Public policies for productive transformation: 3rd STC on Finance, Monetary Affairs, Economic Planning and Integration
Implementing effective public policies that facilitate productive transformation is essential for reviving economies. The 2019 African Union Specialized Technical Committee (STC) on Finance, Monetary Affairs, Economic Planning and Integration will be held under the theme “Public Policies for Productive Transformation” from 4-8 March in Yaoundé, Cameroon.
Productive transformation is defined as the diversification into new products and higher value-added activities as well as in technological upgrading, the creation of more productive and better jobs and employment patterns that result in rising wages and poverty reduction (Nübler, 2014). It is imperative as it translates into economic diversification and sophistication by creating new products and higher value-added activities, improving productivity and creating decent jobs.
Despite two decades of increase in Africa’s economic growth, the continent is still facing low productivity as it relies mostly on exporting primary products. In addition, this growth did not translate into employment creation and poverty and inequality reduction. African economies must diversify away from primary production (resource extraction and agricultural commodity production) to improve their economic position vis-à-vis the rest of the world. Economies overly focused on primary production are risky because they tend to lack diversity and are vulnerable to fluctuations in global commodity prices.
The 2018 STC was held under the theme, Domestic resource mobilization: fighting against corruption and illicit financial flows. The Member States noted that these issues have been the major obstacles for growth on the continent as annually an amount of US$ 50 billion that could contribute towards Africa’s development is being lost through tax evasions, corruption, financing of criminal activities, smuggling and trafficking in minerals, wildlife, among other issues. In this regard, Member States agreed to build strong institutions and promote good governance to reduce illicit financial flows so as to channel these resources towards continental development programmes.
Building on previous STC Meeting, the theme for the 2019 STC aims to offer a platform to deliberate about the right mix of public policies which have the potential to transform African countries into productive economies. This will include defining the relevant capacities that will be required for the effective designing and implementation of the policies so they can accelerate inclusive growth and sustainable development.
Public Policies for Productive transformation
Africa is rich with many natural resources and yet considered as one of the poorest regions in the world. The African continent is endowed with numerous natural resources (such as gold, diamonds, oil, cotton, bauxite, uranium, and iron ore) and young and entrepreneurial population (AUC/OECD, 2018) – hence the potential for transformation. More effort is required towards productive transformation in Africa as most countries tend to produce and export unprocessed raw products.
Product diversification is of paramount importance as measures of diversity make strong predictions about future GDP growth. It is also widely recognized that increased productivity is achieved in countries that were able to modernize their activities and create advanced export goods. March 21, 2018 marked the beginning of a new era for the African continent when most of the Heads of State and Government of the African Union signed the historical African Continental Free Trade Area (AfCFTA), which aims to remove or reduce the barriers and constraints associated with trade. This agreement offers a huge opportunity for Africa to diversify its production and exports.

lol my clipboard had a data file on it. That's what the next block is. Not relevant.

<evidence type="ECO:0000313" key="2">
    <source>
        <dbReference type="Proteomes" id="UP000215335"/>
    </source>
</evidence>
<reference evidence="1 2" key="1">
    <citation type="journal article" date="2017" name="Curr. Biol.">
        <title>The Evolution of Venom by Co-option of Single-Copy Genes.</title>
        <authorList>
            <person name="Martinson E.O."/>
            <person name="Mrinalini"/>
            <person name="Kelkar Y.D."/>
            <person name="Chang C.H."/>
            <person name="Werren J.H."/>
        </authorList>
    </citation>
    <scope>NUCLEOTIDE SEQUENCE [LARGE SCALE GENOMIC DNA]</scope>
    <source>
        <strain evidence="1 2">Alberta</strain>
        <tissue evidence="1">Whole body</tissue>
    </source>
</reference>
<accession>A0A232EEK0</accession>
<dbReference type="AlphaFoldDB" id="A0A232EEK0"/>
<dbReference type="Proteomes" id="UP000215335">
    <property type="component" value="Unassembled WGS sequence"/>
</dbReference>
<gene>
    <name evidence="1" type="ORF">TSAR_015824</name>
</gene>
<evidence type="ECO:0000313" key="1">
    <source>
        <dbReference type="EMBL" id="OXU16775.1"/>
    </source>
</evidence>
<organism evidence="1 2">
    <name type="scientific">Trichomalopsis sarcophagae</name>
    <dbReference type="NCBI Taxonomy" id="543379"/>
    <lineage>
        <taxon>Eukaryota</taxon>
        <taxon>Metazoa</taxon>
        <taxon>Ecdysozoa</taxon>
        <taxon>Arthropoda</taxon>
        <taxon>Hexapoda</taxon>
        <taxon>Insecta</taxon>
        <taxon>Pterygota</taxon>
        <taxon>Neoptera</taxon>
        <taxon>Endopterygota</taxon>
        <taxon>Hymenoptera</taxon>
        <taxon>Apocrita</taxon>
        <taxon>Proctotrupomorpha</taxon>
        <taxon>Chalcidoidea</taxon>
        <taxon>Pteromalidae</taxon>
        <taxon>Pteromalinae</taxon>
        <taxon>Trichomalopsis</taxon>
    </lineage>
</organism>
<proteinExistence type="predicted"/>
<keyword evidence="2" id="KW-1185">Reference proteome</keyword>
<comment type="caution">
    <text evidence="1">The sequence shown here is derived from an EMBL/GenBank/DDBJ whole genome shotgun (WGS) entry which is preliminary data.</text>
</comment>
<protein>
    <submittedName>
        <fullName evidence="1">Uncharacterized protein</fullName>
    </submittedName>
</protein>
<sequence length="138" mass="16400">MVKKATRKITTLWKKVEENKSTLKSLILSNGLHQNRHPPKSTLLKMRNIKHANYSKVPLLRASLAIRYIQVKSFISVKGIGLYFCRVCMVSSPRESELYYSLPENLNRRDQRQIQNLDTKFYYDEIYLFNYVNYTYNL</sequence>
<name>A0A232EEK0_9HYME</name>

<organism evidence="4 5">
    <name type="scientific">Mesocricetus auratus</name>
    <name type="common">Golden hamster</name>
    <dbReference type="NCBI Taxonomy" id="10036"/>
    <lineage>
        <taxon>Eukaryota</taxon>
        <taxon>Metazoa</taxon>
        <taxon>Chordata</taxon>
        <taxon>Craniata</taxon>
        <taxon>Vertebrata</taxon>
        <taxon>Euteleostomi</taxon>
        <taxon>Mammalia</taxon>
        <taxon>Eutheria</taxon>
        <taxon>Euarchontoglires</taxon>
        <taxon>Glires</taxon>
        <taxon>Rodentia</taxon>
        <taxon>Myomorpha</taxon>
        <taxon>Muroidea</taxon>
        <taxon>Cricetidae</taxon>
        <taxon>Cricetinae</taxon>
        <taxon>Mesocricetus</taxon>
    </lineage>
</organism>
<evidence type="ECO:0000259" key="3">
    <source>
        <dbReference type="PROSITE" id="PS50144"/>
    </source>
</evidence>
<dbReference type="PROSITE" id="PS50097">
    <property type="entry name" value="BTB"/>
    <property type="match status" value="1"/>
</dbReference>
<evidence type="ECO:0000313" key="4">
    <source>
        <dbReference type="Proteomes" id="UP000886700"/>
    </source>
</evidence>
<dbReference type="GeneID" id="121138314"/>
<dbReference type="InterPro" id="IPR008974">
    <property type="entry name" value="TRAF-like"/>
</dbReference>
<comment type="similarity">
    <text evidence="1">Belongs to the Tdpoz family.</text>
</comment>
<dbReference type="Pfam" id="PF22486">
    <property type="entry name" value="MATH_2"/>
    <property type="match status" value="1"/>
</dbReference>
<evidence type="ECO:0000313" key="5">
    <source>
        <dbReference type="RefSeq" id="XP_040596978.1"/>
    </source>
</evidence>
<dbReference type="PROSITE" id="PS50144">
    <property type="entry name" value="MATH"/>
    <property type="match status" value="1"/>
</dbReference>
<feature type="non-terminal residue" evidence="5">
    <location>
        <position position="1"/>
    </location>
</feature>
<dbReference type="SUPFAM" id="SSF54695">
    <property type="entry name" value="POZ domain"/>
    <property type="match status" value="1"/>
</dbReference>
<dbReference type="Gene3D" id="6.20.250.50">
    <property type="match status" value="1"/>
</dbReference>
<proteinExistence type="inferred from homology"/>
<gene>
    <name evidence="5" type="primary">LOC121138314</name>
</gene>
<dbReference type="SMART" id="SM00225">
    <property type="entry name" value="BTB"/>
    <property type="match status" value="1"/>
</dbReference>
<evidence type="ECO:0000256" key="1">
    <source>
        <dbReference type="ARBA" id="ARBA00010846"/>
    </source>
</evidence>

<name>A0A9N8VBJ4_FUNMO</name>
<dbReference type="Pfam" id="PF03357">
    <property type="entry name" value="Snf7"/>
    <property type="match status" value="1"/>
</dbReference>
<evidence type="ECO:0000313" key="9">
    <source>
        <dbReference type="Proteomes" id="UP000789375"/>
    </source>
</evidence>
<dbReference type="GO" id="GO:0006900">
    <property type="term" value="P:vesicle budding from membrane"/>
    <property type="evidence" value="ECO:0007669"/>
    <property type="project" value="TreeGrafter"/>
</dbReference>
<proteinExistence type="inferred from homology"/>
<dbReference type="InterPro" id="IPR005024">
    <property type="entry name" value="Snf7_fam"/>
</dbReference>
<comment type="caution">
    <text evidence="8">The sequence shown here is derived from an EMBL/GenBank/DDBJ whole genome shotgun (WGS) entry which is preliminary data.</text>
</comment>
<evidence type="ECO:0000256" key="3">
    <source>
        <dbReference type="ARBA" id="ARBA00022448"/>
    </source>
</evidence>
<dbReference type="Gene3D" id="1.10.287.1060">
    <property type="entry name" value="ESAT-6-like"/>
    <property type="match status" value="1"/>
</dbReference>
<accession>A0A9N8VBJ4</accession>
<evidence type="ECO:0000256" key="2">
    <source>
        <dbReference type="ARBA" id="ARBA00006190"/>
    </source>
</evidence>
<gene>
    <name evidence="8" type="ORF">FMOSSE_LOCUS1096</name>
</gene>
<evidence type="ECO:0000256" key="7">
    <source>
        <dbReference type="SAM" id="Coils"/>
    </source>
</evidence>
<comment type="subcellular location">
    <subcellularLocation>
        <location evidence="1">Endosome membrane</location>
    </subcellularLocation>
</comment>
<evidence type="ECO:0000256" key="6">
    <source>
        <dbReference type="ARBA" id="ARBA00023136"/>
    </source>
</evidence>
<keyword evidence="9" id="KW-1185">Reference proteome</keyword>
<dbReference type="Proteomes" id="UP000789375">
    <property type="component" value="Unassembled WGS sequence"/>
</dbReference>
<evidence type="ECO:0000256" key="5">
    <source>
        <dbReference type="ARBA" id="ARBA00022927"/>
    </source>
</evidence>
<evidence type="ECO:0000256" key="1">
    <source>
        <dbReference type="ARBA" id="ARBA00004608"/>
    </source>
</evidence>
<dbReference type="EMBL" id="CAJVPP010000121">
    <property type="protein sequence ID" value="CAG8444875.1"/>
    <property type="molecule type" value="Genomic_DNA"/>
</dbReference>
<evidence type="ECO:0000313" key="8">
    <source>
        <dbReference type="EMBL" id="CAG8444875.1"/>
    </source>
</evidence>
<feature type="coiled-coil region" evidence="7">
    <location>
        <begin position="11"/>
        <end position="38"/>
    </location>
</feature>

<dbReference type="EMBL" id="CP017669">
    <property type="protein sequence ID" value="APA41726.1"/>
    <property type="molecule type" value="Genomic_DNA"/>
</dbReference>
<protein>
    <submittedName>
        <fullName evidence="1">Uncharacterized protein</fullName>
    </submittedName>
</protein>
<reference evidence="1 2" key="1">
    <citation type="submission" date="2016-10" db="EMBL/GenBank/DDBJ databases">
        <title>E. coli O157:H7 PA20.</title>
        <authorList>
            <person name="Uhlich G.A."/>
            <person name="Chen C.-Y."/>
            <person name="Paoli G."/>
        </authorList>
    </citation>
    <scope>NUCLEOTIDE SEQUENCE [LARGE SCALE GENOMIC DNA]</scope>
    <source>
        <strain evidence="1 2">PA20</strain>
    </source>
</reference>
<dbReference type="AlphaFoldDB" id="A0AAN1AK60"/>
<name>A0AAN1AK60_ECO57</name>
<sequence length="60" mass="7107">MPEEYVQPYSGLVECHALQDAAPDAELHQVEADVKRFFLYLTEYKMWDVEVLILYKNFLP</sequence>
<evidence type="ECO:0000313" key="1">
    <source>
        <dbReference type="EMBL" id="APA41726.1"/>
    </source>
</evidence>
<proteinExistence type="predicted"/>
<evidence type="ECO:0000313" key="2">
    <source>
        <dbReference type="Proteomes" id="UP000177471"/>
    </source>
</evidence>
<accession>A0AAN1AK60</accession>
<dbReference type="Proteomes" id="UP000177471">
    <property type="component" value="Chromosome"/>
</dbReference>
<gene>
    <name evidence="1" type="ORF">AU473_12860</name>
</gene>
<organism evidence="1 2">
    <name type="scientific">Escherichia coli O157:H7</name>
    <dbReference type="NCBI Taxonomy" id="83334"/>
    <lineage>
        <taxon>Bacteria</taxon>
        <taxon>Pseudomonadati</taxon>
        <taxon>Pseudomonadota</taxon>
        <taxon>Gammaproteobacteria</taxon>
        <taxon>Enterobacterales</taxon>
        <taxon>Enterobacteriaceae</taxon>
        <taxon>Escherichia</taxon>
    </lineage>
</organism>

Many megatrends may shape Africa’s development dynamics and must be considered in devising the development strategies aimed at transforming the economies. The prospects include the stronger role of emerging countries, the new production revolution, the youth bulge and the demographic dividend, the urban transition and the expansion of the middle class, and climate change.
Africa’s emerging digital transformation with the availability of technologies such as robotics, cloud computing, artificial intelligence, high speed internet, offers tremendous opportunities for African firms to create new services, improve their productivity and growth and diversify their business activities. However, the new industrial structures can also exclude African firms if they lack the appropriate technological and social infrastructure as well as human resources. There is lack of capacity in governments to mobilize resources or tap into the capital markets for financing infrastructure as well as lack of competent human resources to structure financing to meet issuers’ needs. Capacity enhancement in these areas is therefore required to push the structural transformation agenda.
Africa is a very youthful continent with 19% of the global population totaling 226 million and these figures are expected to double by 2030. This youth bulge can be a huge asset, and offer an opportunity towards driving the economic, technological and social transformation if appropriate policies are implemented in order to harness their potential. Africa is churning out more than 80 percent of graduates from the humanities and social sciences to go into today’s world, which demands critical technical skills in science, technology, engineering, and mathematics. Africa needs an estimated 1.6 million agricultural scientists and 4.3 million engineers to be able to meet the first 10-year implementation plan of the African Union’s Agenda 2063.